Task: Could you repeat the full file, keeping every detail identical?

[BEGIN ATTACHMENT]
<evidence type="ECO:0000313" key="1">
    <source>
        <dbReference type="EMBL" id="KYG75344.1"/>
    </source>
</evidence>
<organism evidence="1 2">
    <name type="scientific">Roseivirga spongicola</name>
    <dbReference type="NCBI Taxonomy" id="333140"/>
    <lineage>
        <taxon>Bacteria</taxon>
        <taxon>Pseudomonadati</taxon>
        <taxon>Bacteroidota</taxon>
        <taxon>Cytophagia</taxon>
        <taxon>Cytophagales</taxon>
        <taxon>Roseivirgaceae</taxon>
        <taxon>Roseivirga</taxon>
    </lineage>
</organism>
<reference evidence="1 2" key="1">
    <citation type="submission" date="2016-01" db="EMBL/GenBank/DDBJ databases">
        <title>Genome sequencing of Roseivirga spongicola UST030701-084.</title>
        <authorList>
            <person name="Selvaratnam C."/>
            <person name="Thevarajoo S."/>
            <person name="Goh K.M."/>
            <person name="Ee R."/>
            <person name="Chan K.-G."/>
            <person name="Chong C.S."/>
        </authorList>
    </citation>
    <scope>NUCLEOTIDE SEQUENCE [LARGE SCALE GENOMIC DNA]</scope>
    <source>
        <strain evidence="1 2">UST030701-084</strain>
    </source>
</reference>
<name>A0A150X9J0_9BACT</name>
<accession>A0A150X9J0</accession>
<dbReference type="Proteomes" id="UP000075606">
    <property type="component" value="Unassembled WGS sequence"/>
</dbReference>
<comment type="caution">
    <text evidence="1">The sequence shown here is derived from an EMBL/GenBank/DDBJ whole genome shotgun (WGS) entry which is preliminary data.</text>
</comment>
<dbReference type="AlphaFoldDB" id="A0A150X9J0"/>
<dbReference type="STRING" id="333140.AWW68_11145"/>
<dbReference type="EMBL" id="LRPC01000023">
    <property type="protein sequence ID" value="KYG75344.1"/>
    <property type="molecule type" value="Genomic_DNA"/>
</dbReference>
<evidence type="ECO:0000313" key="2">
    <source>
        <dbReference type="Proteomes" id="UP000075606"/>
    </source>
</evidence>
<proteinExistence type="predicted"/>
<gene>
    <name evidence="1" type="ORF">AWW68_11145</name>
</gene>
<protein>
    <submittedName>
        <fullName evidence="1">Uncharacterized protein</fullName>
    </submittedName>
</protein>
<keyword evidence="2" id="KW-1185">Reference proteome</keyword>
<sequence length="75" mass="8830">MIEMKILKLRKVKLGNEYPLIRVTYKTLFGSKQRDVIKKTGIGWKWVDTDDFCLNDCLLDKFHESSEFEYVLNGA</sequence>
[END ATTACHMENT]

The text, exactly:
<evidence type="ECO:0000313" key="1">
    <source>
        <dbReference type="EMBL" id="KYG75344.1"/>
    </source>
</evidence>
<organism evidence="1 2">
    <name type="scientific">Roseivirga spongicola</name>
    <dbReference type="NCBI Taxonomy" id="333140"/>
    <lineage>
        <taxon>Bacteria</taxon>
        <taxon>Pseudomonadati</taxon>
        <taxon>Bacteroidota</taxon>
        <taxon>Cytophagia</taxon>
        <taxon>Cytophagales</taxon>
        <taxon>Roseivirgaceae</taxon>
        <taxon>Roseivirga</taxon>
    </lineage>
</organism>
<reference evidence="1 2" key="1">
    <citation type="submission" date="2016-01" db="EMBL/GenBank/DDBJ databases">
        <title>Genome sequencing of Roseivirga spongicola UST030701-084.</title>
        <authorList>
            <person name="Selvaratnam C."/>
            <person name="Thevarajoo S."/>
            <person name="Goh K.M."/>
            <person name="Ee R."/>
            <person name="Chan K.-G."/>
            <person name="Chong C.S."/>
        </authorList>
    </citation>
    <scope>NUCLEOTIDE SEQUENCE [LARGE SCALE GENOMIC DNA]</scope>
    <source>
        <strain evidence="1 2">UST030701-084</strain>
    </source>
</reference>
<name>A0A150X9J0_9BACT</name>
<accession>A0A150X9J0</accession>
<dbReference type="Proteomes" id="UP000075606">
    <property type="component" value="Unassembled WGS sequence"/>
</dbReference>
<comment type="caution">
    <text evidence="1">The sequence shown here is derived from an EMBL/GenBank/DDBJ whole genome shotgun (WGS) entry which is preliminary data.</text>
</comment>
<dbReference type="AlphaFoldDB" id="A0A150X9J0"/>
<dbReference type="STRING" id="333140.AWW68_11145"/>
<dbReference type="EMBL" id="LRPC01000023">
    <property type="protein sequence ID" value="KYG75344.1"/>
    <property type="molecule type" value="Genomic_DNA"/>
</dbReference>
<evidence type="ECO:0000313" key="2">
    <source>
        <dbReference type="Proteomes" id="UP000075606"/>
    </source>
</evidence>
<proteinExistence type="predicted"/>
<gene>
    <name evidence="1" type="ORF">AWW68_11145</name>
</gene>
<protein>
    <submittedName>
        <fullName evidence="1">Uncharacterized protein</fullName>
    </submittedName>
</protein>
<keyword evidence="2" id="KW-1185">Reference proteome</keyword>
<sequence length="75" mass="8830">MIEMKILKLRKVKLGNEYPLIRVTYKTLFGSKQRDVIKKTGIGWKWVDTDDFCLNDCLLDKFHESSEFEYVLNGA</sequence>